Category Archives: Facebook

Originating from something I saw on facebook

Ranch Dressing


I almost put this in the bad person category for the sarcastic reference to diversity. I think she’s implying that chicken and waffles is ethnic food… which is actually part of the problem of getting kids to eat anything that they don’t already like from home. In the end, I didn’t think that it was supposed to be mean, so I’ll take it at face value.

The post did get me thinking a little. First of all, is it true that grade school cafeterias prohibit ranch dressing? Second, how bad is it for our kids?

For the first question, a quick Google search doesn’t seem to support the idea that ranch dressing is banned in very many schools, but I suppose it is possible that this particular school or district has banned Ranch for a specific reason.

So for the second question, I did some searching. I found that 1 oz of real ranch dressing has practically no protein, almost 16 grams of fat and about 150 calories. A ladle use to serve it up is about two ounces and it is assumed that each kid takes 1.75 oz. They literally dish it out by the teenth!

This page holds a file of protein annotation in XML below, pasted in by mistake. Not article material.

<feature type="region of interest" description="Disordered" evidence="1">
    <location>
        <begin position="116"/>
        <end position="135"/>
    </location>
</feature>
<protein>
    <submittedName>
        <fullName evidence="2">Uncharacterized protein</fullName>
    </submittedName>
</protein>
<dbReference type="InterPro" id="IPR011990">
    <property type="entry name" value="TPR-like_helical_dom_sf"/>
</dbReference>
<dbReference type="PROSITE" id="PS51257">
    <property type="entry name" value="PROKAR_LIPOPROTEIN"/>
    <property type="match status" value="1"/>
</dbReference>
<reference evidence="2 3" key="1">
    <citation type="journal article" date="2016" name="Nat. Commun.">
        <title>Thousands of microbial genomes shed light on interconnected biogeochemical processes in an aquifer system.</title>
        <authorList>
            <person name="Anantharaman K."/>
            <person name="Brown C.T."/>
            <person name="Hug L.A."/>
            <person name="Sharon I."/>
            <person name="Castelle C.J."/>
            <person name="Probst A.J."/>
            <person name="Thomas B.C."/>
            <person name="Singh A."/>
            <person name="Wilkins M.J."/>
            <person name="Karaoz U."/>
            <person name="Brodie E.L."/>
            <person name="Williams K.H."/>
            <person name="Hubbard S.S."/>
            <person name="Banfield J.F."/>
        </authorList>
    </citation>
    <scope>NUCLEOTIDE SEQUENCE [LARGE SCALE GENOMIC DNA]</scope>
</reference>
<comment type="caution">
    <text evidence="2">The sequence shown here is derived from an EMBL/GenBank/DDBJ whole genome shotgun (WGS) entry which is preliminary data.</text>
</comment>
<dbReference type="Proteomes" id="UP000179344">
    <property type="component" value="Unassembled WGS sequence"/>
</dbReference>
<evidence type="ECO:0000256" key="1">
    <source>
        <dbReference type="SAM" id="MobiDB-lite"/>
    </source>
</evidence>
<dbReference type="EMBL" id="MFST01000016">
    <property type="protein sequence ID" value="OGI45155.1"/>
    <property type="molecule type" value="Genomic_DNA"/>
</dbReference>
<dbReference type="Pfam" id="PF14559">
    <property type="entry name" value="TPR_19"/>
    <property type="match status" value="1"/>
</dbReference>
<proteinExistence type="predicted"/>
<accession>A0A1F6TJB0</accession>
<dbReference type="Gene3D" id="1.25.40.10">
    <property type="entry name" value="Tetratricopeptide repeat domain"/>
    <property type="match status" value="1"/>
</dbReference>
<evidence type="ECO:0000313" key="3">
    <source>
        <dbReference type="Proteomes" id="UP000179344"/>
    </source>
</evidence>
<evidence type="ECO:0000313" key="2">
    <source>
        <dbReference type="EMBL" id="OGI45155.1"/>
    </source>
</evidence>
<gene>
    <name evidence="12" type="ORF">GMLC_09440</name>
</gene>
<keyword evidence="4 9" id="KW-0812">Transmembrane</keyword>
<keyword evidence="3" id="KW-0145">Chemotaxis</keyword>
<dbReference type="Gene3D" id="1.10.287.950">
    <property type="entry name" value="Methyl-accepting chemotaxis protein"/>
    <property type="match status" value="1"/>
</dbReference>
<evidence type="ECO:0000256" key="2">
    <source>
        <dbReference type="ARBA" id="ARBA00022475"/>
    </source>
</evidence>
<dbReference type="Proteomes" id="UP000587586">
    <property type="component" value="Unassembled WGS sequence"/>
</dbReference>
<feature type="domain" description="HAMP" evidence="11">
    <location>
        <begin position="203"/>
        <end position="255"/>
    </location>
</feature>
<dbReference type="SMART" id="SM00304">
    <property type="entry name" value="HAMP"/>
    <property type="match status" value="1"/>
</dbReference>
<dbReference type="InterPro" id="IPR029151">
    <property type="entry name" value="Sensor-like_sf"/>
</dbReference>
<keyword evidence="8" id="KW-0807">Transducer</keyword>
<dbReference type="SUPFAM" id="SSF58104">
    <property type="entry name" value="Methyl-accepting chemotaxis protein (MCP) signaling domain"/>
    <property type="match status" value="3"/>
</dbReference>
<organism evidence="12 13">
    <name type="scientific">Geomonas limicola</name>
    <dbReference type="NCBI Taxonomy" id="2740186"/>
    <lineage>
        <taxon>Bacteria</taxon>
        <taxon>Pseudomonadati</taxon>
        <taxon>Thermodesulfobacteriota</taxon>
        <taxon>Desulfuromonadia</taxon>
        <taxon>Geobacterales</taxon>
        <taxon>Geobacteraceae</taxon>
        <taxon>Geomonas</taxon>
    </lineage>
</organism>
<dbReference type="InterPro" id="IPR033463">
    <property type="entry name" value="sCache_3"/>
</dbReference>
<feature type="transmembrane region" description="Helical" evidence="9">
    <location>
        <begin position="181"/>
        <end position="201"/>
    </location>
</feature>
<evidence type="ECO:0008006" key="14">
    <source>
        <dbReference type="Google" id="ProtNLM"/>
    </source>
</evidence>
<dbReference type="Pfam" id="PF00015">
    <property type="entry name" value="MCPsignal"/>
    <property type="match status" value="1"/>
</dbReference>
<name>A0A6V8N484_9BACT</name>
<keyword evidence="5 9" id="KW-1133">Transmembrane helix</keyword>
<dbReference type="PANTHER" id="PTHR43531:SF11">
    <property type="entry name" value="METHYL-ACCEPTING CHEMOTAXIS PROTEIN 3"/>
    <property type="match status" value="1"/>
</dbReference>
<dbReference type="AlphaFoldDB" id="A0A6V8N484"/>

Meanwhile, a 4pc. Chicken McNuggets has 40 more calories, but only 12g of fat plus 10g of protein. McNuggets may actually be healthier. I know some districts are trying, but I think school lunches have been a bit of a joke ever since Ronald Reagan declared Ketchup a vegetable.

Now, not that it is consequential, but you would have to eat exactly twice the maple syrup to get the same calories of the fat-laden ranch dressing we are talking about. They are both bad for you, but ounce for ounce, ranch is the worst.

The thread started getting a little sancimonious and headed toward: “Why aren’t school lunches more healthy anyway?” Here were a couple of followup post…

Fresh fruits and veggies from local farms? I love the idea. Some school districts are even lucky enough to be near actual farms. I think it would be great if schools made healthier meals than the parents of these kids typically make. Even better if the schools could get kids to actually eat those veggies. But hey, fresh food is expensive, it doesn’t keep as long as prepared food and – except in fairy land – a lot of kids will just scrape that stuff off of their plates.

In my opinion, it seems like we are asking a lot of a system that we complain about, but never want to pay for. Maybe you think you can make your kid a nutritious and well balanced meal that they will actually eat* for a buck o five a day, but figure in the time to lovingly prepare, shop for and plan and multiply this by thousands of school kids every day and what should it cost? Schools get something like 27 cents for each paid meal and about $2.85 for each free meal from the federal government. Often, this gets sourced out, but it’s very complex.